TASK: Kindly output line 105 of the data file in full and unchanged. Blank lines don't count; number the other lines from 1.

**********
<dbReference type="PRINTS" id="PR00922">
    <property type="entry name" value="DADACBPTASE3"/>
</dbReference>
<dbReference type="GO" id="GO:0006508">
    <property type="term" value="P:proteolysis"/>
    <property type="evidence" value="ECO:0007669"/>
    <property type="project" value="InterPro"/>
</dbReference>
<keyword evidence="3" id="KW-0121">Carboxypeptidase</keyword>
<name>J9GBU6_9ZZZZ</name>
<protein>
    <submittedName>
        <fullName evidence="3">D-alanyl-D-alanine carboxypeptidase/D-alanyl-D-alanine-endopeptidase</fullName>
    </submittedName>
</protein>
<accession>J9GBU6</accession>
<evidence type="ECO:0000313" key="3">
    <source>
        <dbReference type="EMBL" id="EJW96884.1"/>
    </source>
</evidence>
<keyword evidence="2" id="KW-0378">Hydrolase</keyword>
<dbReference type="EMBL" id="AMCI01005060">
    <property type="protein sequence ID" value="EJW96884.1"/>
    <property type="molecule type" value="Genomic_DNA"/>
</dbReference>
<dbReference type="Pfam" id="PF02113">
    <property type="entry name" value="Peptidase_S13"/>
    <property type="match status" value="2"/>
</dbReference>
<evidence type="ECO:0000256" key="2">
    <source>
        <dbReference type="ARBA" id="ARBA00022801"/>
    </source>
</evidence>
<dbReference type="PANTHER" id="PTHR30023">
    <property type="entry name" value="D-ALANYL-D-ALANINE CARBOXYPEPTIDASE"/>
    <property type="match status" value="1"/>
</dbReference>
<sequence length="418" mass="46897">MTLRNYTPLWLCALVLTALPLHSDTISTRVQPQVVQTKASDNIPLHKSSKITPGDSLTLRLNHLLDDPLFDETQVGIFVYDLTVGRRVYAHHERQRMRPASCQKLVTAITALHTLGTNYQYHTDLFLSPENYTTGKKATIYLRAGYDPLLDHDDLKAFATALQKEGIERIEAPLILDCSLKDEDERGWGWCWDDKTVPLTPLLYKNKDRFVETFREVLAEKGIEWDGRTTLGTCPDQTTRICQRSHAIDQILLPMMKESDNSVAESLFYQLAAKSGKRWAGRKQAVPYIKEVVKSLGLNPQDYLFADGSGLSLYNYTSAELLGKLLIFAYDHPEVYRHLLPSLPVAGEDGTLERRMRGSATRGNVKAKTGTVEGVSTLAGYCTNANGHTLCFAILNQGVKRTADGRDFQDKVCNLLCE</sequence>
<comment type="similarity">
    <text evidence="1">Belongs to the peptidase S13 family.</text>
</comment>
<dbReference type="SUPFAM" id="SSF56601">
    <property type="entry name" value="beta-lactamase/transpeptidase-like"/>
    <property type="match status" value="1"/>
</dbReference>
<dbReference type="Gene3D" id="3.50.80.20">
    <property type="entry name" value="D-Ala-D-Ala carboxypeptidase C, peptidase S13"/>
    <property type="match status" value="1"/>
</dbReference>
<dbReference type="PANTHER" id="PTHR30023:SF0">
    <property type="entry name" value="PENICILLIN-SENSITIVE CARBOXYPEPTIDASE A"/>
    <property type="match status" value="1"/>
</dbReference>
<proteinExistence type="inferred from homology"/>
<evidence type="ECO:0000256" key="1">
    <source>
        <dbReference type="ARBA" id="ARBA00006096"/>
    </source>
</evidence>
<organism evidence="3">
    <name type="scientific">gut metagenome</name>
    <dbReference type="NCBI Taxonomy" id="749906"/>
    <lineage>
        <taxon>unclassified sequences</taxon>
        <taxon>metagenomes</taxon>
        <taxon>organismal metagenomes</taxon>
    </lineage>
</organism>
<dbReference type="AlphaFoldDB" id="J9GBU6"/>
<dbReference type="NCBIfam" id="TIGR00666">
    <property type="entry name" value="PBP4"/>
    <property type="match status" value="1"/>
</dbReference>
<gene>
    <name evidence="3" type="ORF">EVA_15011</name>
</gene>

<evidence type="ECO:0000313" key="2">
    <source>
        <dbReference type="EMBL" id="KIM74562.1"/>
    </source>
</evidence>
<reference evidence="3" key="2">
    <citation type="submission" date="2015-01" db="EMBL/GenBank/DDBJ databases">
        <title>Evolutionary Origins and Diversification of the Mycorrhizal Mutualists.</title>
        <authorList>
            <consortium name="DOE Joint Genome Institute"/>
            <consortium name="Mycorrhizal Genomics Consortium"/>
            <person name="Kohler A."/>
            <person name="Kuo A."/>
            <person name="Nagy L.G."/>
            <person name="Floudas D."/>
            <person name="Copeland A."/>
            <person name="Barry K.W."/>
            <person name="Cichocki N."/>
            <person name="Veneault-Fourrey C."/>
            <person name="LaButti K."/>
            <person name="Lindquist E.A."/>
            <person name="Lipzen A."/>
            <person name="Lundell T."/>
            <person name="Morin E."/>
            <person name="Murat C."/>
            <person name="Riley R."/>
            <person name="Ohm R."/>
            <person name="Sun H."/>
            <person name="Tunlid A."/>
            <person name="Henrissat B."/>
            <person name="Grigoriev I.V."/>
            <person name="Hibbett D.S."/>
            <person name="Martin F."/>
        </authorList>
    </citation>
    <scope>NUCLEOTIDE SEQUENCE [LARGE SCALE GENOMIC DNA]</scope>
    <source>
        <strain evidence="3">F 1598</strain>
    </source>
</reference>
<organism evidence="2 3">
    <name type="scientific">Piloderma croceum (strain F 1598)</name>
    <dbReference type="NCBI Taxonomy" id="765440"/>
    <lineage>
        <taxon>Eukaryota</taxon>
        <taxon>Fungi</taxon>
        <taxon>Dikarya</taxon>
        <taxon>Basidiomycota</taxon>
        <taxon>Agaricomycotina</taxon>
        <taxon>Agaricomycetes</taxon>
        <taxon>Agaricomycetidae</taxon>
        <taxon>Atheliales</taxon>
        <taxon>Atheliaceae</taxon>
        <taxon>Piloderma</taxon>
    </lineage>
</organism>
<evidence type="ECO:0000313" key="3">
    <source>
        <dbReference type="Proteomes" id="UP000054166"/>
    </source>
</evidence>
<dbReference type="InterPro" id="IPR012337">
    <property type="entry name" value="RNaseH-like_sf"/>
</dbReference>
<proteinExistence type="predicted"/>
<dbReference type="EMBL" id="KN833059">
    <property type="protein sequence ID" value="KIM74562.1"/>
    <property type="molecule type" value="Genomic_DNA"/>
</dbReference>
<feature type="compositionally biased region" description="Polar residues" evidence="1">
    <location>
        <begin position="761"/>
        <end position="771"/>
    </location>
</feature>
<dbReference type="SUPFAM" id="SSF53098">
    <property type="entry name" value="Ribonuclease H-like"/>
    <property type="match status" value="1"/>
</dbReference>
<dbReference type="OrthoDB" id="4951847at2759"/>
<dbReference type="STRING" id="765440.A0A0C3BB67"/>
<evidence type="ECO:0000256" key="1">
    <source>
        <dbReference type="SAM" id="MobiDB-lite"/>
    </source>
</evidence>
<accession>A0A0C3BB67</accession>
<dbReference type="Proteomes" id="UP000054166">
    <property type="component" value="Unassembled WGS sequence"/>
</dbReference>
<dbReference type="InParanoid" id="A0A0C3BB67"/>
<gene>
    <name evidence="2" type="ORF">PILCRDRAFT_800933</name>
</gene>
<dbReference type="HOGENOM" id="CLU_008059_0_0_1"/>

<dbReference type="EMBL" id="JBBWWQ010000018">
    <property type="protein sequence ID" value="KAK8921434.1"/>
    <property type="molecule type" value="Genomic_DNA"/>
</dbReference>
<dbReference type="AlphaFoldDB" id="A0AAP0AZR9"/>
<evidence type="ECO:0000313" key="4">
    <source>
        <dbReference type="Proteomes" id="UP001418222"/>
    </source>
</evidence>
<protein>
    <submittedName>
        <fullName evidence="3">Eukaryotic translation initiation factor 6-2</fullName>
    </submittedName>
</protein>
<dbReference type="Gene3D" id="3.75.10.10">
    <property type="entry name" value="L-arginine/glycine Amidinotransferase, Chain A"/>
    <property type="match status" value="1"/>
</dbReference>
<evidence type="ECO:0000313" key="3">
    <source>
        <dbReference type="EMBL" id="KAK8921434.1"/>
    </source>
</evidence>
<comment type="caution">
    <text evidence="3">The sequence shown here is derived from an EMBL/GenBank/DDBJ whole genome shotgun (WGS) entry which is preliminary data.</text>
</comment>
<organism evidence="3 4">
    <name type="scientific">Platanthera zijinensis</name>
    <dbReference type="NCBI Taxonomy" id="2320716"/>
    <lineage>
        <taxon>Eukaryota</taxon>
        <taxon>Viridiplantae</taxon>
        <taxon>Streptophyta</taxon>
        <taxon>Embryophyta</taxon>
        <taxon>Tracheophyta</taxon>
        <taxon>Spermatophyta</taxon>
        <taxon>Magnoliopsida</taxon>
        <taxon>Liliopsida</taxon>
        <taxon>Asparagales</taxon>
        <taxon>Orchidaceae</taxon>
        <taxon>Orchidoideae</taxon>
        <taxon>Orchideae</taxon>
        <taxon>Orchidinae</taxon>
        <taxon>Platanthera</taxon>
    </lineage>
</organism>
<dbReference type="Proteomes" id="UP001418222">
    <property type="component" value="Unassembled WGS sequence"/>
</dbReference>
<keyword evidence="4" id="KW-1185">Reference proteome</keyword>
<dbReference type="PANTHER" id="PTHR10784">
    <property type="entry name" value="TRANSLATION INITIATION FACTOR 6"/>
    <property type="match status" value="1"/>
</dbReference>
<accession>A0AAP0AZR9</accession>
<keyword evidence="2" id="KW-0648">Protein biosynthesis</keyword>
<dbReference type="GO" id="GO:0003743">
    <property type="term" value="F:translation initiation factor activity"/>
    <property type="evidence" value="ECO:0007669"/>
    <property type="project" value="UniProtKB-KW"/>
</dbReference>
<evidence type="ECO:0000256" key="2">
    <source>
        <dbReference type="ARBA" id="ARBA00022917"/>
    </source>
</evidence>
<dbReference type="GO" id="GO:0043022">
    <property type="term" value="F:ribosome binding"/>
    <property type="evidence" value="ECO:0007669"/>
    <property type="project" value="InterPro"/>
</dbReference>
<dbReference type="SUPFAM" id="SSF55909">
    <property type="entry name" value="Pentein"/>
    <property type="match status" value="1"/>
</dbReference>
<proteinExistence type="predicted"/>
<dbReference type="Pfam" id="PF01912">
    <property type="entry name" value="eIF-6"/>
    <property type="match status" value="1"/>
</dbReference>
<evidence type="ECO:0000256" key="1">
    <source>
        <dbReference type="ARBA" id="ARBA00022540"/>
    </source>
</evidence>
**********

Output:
            <person name="Ohm R."/>